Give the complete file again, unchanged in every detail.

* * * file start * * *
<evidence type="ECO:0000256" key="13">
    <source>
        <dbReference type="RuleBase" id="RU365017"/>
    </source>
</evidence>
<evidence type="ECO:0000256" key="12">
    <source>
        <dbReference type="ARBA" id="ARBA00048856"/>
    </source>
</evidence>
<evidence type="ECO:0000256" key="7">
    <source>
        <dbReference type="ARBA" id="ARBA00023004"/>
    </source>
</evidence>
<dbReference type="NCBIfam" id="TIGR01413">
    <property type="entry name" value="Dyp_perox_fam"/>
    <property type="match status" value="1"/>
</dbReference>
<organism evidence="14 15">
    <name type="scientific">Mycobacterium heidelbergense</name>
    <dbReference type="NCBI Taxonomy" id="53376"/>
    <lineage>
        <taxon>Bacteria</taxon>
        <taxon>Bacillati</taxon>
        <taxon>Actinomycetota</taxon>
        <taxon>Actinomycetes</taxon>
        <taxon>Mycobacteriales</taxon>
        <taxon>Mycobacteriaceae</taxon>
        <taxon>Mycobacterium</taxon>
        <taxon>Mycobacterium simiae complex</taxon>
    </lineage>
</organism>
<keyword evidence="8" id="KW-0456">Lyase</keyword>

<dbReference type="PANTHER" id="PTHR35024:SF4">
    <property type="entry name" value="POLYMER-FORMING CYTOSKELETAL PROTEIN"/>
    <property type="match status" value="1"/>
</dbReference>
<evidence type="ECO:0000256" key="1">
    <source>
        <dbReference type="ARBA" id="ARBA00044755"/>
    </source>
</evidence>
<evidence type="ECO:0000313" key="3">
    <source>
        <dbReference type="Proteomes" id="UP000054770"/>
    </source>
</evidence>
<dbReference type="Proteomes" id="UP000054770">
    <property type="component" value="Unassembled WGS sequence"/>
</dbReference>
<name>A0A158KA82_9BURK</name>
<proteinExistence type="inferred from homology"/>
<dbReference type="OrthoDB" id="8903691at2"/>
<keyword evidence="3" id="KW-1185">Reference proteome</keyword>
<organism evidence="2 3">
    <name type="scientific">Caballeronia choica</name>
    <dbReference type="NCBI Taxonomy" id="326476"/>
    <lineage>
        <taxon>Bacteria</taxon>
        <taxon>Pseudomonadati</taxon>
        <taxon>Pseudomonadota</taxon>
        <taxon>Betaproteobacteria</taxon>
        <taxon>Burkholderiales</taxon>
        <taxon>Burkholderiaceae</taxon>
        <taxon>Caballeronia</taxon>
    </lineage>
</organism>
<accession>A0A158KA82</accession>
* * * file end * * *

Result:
<evidence type="ECO:0000256" key="13">
    <source>
        <dbReference type="RuleBase" id="RU365017"/>
    </source>
</evidence>
<evidence type="ECO:0000256" key="12">
    <source>
        <dbReference type="ARBA" id="ARBA00048856"/>
    </source>
</evidence>
<evidence type="ECO:0000256" key="7">
    <source>
        <dbReference type="ARBA" id="ARBA00023004"/>
    </source>
</evidence>
<dbReference type="NCBIfam" id="TIGR01413">
    <property type="entry name" value="Dyp_perox_fam"/>
    <property type="match status" value="1"/>
</dbReference>
<organism evidence="14 15">
    <name type="scientific">Mycobacterium heidelbergense</name>
    <dbReference type="NCBI Taxonomy" id="53376"/>
    <lineage>
        <taxon>Bacteria</taxon>
        <taxon>Bacillati</taxon>
        <taxon>Actinomycetota</taxon>
        <taxon>Actinomycetes</taxon>
        <taxon>Mycobacteriales</taxon>
        <taxon>Mycobacteriaceae</taxon>
        <taxon>Mycobacterium</taxon>
        <taxon>Mycobacterium simiae complex</taxon>
    </lineage>
</organism>
<keyword evidence="8" id="KW-0456">Lyase</keyword>

<dbReference type="PANTHER" id="PTHR35024:SF4">
    <property type="entry name" value="POLYMER-FORMING CYTOSKELETAL PROTEIN"/>
    <property type="match status" value="1"/>
</dbReference>
<evidence type="ECO:0000256" key="1">
    <source>
        <dbReference type="ARBA" id="ARBA00044755"/>
    </source>
</evidence>
<evidence type="ECO:0000313" key="3">
    <source>
        <dbReference type="Proteomes" id="UP000054770"/>
    </source>
</evidence>
<dbReference type="Proteomes" id="UP000054770">
    <property type="component" value="Unassembled WGS sequence"/>
</dbReference>
<name>A0A158KA82_9BURK</name>
<proteinExistence type="inferred from homology"/>
<dbReference type="OrthoDB" id="8903691at2"/>
<keyword evidence="3" id="KW-1185">Reference proteome</keyword>
<organism evidence="2 3">
    <name type="scientific">Caballeronia choica</name>
    <dbReference type="NCBI Taxonomy" id="326476"/>
    <lineage>
        <taxon>Bacteria</taxon>
        <taxon>Pseudomonadati</taxon>
        <taxon>Pseudomonadota</taxon>
        <taxon>Betaproteobacteria</taxon>
        <taxon>Burkholderiales</taxon>
        <taxon>Burkholderiaceae</taxon>
        <taxon>Caballeronia</taxon>
    </lineage>
</organism>
<accession>A0A158KA82</accession>